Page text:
snow in the high street Teddington southwest London“So family, what’s it to be? Back down the hill to your auntie’s and sleep on the floor, or you all get out and push.” They got out and lined up behind the car. Once again I lifted the clutch with the engine barely more than ticking over and yes…. it stalled again. More wellie then, lift the clutch pedal and yes…. the wheels are spinning again. It started to look like we’d have to go back down the hill and spend a night on the floor, but then like the Angel of Mons a man stepped out of the dark and into the road to assist in our moment of need. With the extra shove we were away. Or rather I was away and with a family dilemma. Stop to retrieve my nearest and dearest and probably get stuck again, or carry on up the hill? I decided to carry on until reached a section where the hill almost levelled out and then stopped. To my surprise there were no repercussions when they piled back in to the car, it was all taking on the character of an ‘adventure’.

family photograph

Beginning with a little rocking to and fro we got the car to creep forward and to the summit.   Once more we found a car blocking the road, this time it was the smug 4×4. They’d taken it upon themselves to stop the traffic coming in the other direction from proceeding down the hill and crashing into the cars doing u-turns. Very public spirited, but I looked at the half dozen cars they’d force to stop before getting to the top of the other side of the hill. Would they now need a push or perhaps a tow? On the snowy roads a different hierarchy was applying itself. It put the 4×4 driver on top, their unimpaired mobility apparently imbuing a form of authority in this wintery chaos. We had to look up to them because we’d struggled, but our little front-wheel drive car had made it, so in turn we could look down on the rear-wheel drive executive cars that were having to turn back.

Our spirits were high as we drove along, we’d taken on the elements and so far we’d come through as a family. But we’d not yet reached our hotel so there was no room for complacency. The road dipped into another hill down to the next village. I slipped the car into a lower gear to slow down without using the brakes and risking a skid. And none to soon, we rounded a bend to find a car with wheels spinning madly and moving slowly sideways across the road and into our path. I risked a light touch on brakes. We stopped safely but there was no room to pass so we just sat and looked at the car in our way. They were probably looking us. Another car stopped behind us and we all just looked at each other. Finally the car blocking our lane started to move backwards. It looked good, if they could just reverse to their side of the road to let us get past we’d be out of out their way. So slowly, slowly they went backwards down the road, but still staying on our side. Slowly, slowly we and the other cars followed them do the hill.

So the hierarchy goes; 4×4’s, little front wheel drives then big executive cars and finally, at the bottom, cars going backwards down snow-covered hills.angel_monument_in_snow Petersham southwest London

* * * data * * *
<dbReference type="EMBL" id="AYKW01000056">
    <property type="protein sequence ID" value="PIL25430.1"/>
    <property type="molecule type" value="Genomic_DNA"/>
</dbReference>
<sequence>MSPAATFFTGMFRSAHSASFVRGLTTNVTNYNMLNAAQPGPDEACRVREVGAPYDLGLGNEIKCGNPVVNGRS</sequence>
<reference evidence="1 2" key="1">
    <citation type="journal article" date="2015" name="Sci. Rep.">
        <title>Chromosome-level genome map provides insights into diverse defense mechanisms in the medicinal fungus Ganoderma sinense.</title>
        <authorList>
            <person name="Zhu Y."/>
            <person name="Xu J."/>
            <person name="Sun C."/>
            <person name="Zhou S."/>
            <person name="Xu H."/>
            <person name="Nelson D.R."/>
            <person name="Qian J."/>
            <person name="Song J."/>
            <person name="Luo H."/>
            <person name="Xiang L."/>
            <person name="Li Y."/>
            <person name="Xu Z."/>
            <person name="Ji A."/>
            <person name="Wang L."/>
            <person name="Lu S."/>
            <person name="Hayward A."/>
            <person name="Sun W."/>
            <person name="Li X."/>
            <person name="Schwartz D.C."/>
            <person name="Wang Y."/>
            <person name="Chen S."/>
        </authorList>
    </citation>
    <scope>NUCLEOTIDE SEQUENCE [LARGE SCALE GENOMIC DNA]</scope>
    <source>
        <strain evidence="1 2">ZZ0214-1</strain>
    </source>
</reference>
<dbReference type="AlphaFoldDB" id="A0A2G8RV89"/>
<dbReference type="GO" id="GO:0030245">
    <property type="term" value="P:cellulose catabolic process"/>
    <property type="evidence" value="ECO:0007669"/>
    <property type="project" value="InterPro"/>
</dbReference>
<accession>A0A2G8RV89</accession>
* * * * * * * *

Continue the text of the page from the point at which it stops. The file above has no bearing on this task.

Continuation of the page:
Trevor Aston works in Richmond, Southwest London and Surrey as a portrait event and editorial photographer.

Do better family photography on holiday

family in Central Park, New YorkOf the pictures I took in New York on our family holiday, the one I like the best is taken on the rocks in Central Park. It was still quite early on our first morning, we can’t quite believe we really are there and not just dreaming ourselves to be in some film or sitcom.  The camera’s sitting on the ground using the self-timer.

New York Street cornerI brought back several hundred pics of skylines, towering buildings, venders, fire trucks, cabs, cops, this street and that avenue.  Now when I look at them I think, so what?  They’re just pictures of New York, like everyone else’s, they’re not knew, they don’t capture our experience of New York. (We loved it by the way)  So this year I’m determined to get more pictures of my family; it’s probably the last time we’ll be four. Our kids are already too old to be coming on holiday with their parents but we’re paying so enough said.

family on the Spanish Steps

Not just the Spanish Steps in Rome, us enjoying ice cream on the Spanish Steps.

Views are to be looked at and experienced, not photographed by me.  Well, unless there’s a family member in the frame – all you tourists standing on Westminster Bridge getting a picture of yourself with Big Ben? Now I understand!  My family is no keener on being photographed than any other, so I’ll have to negotiate. I’ll agree when I can take close-ups so they can be prepared.   I will ignore the shot of the Taj Mahal over the water, but I shall make my son pretend to push up the leaning tower of Pisa.  These are not going to be award-wining portraits, but they will be portraits of our family at a particular point in our lives together – they will be portraits with meaning.



mum on beach with parasol copyI was surprised how few pictures I had taken of my mum, only finding out when it was too late!  I’m so happy that I found this unique picture of my mum from the mid 1930s.





messing around in Moma New York We all enjoyed our visit to MOMA, we had fun and this picture reflects it.







New York_0250 What to do when you’ve already seen the film? Photograph your family!





Frensham Pond_DSC7307_1709 We love every bit of our kids, so not every picture needs a face in it.






They won’t thank you for taking pictures that make them look like an idiot!







Brighton-23No one looks good with their tongue out!